Vassilios Skouris on use of subsidiarity by European Court of Justice

Yesterday's post already mentioned the high ranking conference on subsidiarity which took place last Tuesday and Wednesday, in the margins of which interesting remarks were made by Wolfgang Schüssel. But the speech by Vassilios Skouris on "the role of the principle of subsidiarity in the case law of the European Court of Justice", is also certainly worth mentioning.

Skouris, President of the Court of Justice since 2003, emphasised that the principle of subsidiarity cannot be adjudicated “in the sense of a pre-existing political, philosophical or theological concept”, but only in the way as it is laid down in the EC Treaty and the Subsidiarity Protocol.

The Court of Justice hence cannot call into question the competences as laid down in the Treaties ex post facto.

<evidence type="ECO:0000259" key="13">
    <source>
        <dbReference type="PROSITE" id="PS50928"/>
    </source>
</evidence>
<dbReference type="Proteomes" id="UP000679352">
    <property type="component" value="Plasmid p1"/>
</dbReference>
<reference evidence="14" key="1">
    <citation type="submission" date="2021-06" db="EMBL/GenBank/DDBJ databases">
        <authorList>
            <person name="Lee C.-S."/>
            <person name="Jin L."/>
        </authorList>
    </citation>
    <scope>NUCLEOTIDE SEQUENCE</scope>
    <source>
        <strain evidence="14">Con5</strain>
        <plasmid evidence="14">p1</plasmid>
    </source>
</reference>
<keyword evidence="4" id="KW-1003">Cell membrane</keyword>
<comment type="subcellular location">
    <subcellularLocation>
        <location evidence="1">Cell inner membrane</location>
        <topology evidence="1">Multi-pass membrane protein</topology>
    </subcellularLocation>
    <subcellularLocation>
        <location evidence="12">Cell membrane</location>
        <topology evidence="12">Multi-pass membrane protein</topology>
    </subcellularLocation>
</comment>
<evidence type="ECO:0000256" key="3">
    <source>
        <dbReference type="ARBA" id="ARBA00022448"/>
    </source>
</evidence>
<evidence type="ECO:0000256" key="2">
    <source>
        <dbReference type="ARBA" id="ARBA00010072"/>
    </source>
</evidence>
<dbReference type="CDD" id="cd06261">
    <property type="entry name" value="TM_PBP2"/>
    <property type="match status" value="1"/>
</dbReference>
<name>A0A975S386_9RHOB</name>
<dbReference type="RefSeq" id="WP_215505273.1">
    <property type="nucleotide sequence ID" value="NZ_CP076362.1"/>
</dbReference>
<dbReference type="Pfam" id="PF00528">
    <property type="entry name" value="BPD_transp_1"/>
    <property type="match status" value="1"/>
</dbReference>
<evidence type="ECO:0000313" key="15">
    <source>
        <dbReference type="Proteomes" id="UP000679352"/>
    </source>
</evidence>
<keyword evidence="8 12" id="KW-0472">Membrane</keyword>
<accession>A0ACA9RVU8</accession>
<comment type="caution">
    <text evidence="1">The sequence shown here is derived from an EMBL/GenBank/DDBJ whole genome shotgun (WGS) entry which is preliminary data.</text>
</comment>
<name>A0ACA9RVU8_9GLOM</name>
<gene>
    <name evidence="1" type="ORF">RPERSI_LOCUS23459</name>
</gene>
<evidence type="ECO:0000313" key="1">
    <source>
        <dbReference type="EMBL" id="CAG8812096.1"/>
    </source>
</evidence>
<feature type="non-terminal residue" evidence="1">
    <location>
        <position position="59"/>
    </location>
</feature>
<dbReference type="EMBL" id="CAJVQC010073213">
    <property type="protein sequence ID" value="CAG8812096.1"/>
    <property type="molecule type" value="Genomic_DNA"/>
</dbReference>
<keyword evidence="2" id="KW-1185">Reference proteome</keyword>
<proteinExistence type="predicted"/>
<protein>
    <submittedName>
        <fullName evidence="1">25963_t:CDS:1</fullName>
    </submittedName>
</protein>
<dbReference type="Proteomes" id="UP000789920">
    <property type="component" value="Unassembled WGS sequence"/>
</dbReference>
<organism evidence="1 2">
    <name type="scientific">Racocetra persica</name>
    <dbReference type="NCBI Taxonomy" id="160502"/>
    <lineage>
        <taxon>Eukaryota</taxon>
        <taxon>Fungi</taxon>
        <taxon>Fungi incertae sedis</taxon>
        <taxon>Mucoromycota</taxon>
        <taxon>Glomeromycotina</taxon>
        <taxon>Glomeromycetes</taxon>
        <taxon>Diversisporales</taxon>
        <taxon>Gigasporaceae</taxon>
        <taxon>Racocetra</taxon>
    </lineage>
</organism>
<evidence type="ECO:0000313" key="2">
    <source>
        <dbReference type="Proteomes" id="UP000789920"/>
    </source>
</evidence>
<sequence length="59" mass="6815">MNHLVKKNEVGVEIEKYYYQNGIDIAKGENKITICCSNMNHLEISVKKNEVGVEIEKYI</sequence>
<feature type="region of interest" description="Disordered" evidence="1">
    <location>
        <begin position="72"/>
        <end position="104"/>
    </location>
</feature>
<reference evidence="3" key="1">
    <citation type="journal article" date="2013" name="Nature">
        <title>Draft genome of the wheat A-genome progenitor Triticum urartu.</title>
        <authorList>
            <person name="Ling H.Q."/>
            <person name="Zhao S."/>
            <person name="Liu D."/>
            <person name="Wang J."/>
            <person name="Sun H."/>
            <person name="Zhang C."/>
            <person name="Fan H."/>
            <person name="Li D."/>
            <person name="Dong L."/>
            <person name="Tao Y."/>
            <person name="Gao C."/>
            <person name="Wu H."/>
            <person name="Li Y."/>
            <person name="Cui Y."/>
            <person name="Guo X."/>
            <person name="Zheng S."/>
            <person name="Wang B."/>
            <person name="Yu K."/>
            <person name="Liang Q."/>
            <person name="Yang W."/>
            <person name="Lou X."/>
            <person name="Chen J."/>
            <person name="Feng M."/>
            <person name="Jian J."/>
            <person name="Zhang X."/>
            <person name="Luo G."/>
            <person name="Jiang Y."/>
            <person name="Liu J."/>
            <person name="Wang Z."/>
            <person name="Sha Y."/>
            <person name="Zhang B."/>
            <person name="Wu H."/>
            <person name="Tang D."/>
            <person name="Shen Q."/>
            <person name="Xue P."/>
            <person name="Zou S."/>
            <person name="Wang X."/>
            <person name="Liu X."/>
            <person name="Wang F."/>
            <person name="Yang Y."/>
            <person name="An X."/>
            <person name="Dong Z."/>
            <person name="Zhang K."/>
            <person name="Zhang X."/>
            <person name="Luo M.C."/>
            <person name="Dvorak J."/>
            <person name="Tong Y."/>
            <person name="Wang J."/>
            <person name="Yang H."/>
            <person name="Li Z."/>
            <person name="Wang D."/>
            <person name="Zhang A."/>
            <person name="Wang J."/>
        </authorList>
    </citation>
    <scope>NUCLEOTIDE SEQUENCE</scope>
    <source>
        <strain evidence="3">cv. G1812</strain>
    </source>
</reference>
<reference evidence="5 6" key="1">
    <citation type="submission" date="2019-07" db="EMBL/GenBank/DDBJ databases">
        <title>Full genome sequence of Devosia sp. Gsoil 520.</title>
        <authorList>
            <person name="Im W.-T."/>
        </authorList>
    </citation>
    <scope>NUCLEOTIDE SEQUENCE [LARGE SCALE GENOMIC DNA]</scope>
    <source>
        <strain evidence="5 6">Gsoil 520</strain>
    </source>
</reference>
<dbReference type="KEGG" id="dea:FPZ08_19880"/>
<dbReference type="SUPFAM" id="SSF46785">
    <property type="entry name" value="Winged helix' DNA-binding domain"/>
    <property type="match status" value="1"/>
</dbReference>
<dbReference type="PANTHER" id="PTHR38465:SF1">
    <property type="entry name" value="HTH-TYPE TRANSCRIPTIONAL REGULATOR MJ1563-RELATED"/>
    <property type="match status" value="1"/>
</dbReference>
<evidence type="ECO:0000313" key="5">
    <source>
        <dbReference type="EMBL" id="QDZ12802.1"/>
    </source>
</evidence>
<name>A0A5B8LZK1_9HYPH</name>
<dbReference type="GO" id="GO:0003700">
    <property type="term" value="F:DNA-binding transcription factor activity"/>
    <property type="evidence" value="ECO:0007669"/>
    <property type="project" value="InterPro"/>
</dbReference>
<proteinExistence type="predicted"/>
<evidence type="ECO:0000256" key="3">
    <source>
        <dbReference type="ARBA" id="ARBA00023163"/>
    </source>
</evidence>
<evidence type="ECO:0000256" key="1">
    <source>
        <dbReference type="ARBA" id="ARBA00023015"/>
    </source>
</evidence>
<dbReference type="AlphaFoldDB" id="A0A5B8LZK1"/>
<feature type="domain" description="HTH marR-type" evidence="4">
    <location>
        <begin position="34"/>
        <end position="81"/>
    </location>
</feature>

Skouris said that although the principle should perhaps play a pivotal role with regards to the proceedings of the Court, it has not left any remarkable traces in its rulings.

This is not because the principle is disregarded by the Court of Justice. The Treaty does not grant full fledged powers to the Community legislature, there are stringent criteria with regard to taking harmonisation measures: there must be differences in national laws which are likely to curtail fundamental freedoms.

Also, legal harmonisation should comply with the principle of proportionality, to which the principle of subsidiarity is closely linked.

Skouris argued that when all these criteria are met, the leeway for the Court of Justice is quite restricted with regards to performing an independent subsidiarity review.